New silicon chip patterns human heart muscle cells with electrodes to provide a better view of how drugs affect electrical activity, beat frequency and other measures in the body.
Animal models provide benefits for biomedical research, but translating such findings to human physiology can be difficult. The human heart's energy needs and functions are difficult to reproduce in other animals, such as mice and rats. One new system looks to circumvent these issues and provide a functional view of how different treatments can help ailing cells in the heart following oxygen and nutrient deprivations.
The system includes heart cells, called cardiomyocytes, patterned on the chip with electrodes that can both stimulate and measure electrical activity within the cells. The researchers discuss their work in this week's APL Bioengineering, from AIP Publishing.
Ischemic conditions have been difficult to mimic in other animals. The heart of a rat, for example, has a metabolism that is more than six times higher than a human heart's, meaning they face an increased need for glucose faster and can fall into ischemia more quickly.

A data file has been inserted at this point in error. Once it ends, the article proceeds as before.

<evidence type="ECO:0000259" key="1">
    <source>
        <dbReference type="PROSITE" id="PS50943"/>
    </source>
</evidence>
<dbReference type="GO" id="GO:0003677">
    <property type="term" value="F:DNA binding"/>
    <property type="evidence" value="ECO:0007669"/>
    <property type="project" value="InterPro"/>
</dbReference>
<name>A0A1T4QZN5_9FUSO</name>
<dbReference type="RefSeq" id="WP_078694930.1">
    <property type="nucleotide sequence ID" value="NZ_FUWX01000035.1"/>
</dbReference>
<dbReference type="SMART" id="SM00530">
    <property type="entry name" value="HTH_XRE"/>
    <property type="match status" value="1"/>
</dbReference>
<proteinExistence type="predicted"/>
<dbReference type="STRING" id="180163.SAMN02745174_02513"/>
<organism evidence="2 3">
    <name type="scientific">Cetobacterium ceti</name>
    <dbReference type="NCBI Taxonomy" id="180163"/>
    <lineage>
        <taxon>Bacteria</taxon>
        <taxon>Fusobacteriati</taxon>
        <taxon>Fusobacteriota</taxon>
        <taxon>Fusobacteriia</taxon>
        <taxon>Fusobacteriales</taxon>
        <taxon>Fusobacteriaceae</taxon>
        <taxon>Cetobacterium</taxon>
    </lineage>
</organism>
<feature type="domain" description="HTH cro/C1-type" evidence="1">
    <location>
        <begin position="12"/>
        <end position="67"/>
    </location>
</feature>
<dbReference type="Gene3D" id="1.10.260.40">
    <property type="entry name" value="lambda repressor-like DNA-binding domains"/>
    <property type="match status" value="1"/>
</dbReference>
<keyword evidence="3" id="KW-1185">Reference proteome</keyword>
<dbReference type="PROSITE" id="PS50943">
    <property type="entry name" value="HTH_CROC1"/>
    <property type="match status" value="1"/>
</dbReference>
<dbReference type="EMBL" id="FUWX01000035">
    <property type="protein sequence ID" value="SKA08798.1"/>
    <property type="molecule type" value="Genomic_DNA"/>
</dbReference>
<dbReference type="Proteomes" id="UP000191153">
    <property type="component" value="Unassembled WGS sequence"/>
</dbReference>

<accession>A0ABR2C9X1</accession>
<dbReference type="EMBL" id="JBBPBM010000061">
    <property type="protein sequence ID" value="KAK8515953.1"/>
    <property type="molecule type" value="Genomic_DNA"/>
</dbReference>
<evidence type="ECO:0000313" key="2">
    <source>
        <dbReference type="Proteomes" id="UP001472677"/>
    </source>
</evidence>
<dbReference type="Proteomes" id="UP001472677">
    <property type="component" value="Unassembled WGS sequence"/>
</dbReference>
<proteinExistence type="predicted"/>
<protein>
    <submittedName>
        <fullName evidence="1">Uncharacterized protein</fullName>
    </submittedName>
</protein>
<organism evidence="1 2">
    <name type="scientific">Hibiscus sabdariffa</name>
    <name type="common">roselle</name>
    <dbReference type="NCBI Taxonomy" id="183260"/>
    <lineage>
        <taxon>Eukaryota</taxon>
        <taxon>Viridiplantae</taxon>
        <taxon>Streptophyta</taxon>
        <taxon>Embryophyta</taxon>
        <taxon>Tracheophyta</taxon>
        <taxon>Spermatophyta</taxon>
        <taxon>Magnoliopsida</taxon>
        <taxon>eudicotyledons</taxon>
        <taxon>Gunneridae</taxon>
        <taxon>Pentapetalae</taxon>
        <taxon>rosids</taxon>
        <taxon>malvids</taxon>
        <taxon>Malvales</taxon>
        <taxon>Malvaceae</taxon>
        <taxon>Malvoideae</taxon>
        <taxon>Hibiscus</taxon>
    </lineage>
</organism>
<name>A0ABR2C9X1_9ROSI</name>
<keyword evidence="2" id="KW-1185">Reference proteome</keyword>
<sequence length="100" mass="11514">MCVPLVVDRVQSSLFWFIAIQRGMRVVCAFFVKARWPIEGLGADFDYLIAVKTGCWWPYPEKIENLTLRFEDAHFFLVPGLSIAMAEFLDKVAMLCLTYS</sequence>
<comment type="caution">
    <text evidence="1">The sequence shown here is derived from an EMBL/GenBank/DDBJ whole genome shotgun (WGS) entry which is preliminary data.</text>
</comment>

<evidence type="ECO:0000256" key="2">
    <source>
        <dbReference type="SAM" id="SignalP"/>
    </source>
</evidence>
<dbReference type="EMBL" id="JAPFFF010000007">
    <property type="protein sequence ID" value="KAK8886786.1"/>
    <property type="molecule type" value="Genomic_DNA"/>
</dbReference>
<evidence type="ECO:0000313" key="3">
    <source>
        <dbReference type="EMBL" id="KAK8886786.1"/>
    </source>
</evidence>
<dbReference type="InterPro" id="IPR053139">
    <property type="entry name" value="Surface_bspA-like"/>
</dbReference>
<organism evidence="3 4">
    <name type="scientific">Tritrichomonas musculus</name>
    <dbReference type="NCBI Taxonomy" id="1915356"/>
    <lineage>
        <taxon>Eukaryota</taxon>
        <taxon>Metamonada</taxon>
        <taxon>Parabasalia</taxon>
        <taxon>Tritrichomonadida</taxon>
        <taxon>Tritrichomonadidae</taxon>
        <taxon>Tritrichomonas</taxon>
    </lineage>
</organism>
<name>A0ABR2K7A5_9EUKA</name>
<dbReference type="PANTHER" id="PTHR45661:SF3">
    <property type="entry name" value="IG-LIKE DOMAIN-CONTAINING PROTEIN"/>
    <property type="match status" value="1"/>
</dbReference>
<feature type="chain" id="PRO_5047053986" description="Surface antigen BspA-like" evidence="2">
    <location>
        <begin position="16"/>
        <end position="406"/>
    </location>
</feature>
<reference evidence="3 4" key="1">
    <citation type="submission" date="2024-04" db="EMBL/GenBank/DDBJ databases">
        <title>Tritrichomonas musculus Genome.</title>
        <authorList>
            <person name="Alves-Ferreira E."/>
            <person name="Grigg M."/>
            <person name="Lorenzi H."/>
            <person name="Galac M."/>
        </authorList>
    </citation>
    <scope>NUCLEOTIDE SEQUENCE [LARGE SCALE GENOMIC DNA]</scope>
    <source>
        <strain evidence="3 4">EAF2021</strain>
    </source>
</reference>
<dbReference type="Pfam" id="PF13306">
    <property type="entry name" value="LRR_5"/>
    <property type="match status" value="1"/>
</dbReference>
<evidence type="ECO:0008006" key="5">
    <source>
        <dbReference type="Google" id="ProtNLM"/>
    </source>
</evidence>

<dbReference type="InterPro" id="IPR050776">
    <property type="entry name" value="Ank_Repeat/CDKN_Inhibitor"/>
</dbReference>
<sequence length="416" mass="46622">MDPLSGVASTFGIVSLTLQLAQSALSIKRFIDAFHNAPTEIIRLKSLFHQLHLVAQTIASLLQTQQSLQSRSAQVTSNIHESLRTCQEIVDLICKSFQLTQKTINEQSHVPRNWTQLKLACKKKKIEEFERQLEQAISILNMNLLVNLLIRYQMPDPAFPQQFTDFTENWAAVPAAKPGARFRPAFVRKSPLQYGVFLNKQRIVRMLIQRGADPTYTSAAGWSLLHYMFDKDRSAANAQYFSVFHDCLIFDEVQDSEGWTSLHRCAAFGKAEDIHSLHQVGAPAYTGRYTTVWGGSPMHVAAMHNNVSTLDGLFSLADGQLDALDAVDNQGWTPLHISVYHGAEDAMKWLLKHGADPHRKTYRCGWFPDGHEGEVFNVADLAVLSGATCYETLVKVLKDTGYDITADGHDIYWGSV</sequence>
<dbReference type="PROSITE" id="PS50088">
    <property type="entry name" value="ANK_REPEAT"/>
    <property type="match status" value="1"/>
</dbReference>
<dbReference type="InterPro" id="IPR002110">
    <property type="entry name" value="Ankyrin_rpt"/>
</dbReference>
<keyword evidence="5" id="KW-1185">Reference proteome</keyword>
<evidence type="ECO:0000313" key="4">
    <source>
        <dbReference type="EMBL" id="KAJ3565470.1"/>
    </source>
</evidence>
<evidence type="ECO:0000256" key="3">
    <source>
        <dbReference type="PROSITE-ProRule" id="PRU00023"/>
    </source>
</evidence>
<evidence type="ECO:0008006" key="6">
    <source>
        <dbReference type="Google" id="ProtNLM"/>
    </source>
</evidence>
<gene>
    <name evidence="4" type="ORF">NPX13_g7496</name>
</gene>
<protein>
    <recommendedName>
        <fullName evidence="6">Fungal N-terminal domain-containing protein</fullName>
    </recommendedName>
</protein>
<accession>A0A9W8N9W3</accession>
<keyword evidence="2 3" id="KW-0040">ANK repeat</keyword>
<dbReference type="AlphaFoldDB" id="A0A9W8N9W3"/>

"You go to the doctor's office, and they don't immediately start looking for biomarkers, but that's how a lot of drug discovery is conducted," said James Hickman, an author on the study. "Instead, the doctor would essentially ask you, 'How are you functioning?'"
The group used the chip's unique ability to determine conduction velocity from electrical activity to study how drugs designed to curb the effects of ischemia affect gap junctions, the tunnels between cardiomyocytes that allow them to propagate an electric signal.
They found the drug ZP1609 lessened the dramatic drop in conduction speed associated with gap junction degradation when the chips were placed in ischemic conditions, echoing findings about the drug in other models.
Hickman soon hopes to use the robustness of the platform to study other organs, including how cells in the heart signal to cells in the liver and the brain while under ischemia or how ischemia effects other organs, especially the brain.
The group has also developed cantilevers measuring less than a millimeter long that cardiomyocytes can be attached to in order to measure effects on contraction force. Those cantilevers could be used to predict the effects on pumping efficiency.